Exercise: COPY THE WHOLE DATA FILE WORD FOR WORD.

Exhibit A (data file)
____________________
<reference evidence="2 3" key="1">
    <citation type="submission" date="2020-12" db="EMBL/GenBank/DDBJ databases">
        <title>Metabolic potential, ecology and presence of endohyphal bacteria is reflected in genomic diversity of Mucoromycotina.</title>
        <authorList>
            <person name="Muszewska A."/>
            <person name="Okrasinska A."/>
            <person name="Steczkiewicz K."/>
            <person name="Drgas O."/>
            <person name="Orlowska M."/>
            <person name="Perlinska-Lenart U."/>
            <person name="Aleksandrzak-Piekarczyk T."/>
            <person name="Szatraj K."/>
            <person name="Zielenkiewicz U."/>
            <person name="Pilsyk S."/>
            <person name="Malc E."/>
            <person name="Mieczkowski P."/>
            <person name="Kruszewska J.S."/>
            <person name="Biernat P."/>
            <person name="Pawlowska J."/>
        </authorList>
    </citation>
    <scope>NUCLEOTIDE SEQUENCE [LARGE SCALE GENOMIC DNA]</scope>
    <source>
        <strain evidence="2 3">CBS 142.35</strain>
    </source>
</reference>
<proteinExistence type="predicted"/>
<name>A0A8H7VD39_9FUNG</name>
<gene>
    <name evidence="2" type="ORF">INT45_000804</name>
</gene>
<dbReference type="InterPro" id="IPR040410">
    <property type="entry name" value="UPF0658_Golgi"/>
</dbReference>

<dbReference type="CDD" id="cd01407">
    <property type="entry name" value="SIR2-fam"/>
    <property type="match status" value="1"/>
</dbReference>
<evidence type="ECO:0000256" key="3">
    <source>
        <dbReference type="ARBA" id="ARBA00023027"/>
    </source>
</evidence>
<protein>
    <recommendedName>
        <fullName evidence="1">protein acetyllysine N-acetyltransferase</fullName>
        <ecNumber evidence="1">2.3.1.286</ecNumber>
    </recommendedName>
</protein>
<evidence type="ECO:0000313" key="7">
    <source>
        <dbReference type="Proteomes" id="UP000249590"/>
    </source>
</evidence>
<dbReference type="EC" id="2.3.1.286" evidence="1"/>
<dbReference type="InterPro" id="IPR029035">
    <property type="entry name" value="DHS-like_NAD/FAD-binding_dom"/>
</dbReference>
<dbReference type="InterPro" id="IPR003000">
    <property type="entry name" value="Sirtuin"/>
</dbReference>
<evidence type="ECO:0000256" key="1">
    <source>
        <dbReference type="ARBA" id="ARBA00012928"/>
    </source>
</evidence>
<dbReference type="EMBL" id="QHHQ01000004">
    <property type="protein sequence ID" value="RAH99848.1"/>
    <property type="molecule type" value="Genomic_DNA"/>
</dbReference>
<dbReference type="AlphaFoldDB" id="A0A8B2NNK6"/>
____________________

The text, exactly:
<reference evidence="2 3" key="1">
    <citation type="submission" date="2020-12" db="EMBL/GenBank/DDBJ databases">
        <title>Metabolic potential, ecology and presence of endohyphal bacteria is reflected in genomic diversity of Mucoromycotina.</title>
        <authorList>
            <person name="Muszewska A."/>
            <person name="Okrasinska A."/>
            <person name="Steczkiewicz K."/>
            <person name="Drgas O."/>
            <person name="Orlowska M."/>
            <person name="Perlinska-Lenart U."/>
            <person name="Aleksandrzak-Piekarczyk T."/>
            <person name="Szatraj K."/>
            <person name="Zielenkiewicz U."/>
            <person name="Pilsyk S."/>
            <person name="Malc E."/>
            <person name="Mieczkowski P."/>
            <person name="Kruszewska J.S."/>
            <person name="Biernat P."/>
            <person name="Pawlowska J."/>
        </authorList>
    </citation>
    <scope>NUCLEOTIDE SEQUENCE [LARGE SCALE GENOMIC DNA]</scope>
    <source>
        <strain evidence="2 3">CBS 142.35</strain>
    </source>
</reference>
<proteinExistence type="predicted"/>
<name>A0A8H7VD39_9FUNG</name>
<gene>
    <name evidence="2" type="ORF">INT45_000804</name>
</gene>
<dbReference type="InterPro" id="IPR040410">
    <property type="entry name" value="UPF0658_Golgi"/>
</dbReference>

<dbReference type="CDD" id="cd01407">
    <property type="entry name" value="SIR2-fam"/>
    <property type="match status" value="1"/>
</dbReference>
<evidence type="ECO:0000256" key="3">
    <source>
        <dbReference type="ARBA" id="ARBA00023027"/>
    </source>
</evidence>
<protein>
    <recommendedName>
        <fullName evidence="1">protein acetyllysine N-acetyltransferase</fullName>
        <ecNumber evidence="1">2.3.1.286</ecNumber>
    </recommendedName>
</protein>
<evidence type="ECO:0000313" key="7">
    <source>
        <dbReference type="Proteomes" id="UP000249590"/>
    </source>
</evidence>
<dbReference type="EC" id="2.3.1.286" evidence="1"/>
<dbReference type="InterPro" id="IPR029035">
    <property type="entry name" value="DHS-like_NAD/FAD-binding_dom"/>
</dbReference>
<dbReference type="InterPro" id="IPR003000">
    <property type="entry name" value="Sirtuin"/>
</dbReference>
<evidence type="ECO:0000256" key="1">
    <source>
        <dbReference type="ARBA" id="ARBA00012928"/>
    </source>
</evidence>
<dbReference type="EMBL" id="QHHQ01000004">
    <property type="protein sequence ID" value="RAH99848.1"/>
    <property type="molecule type" value="Genomic_DNA"/>
</dbReference>
<dbReference type="AlphaFoldDB" id="A0A8B2NNK6"/>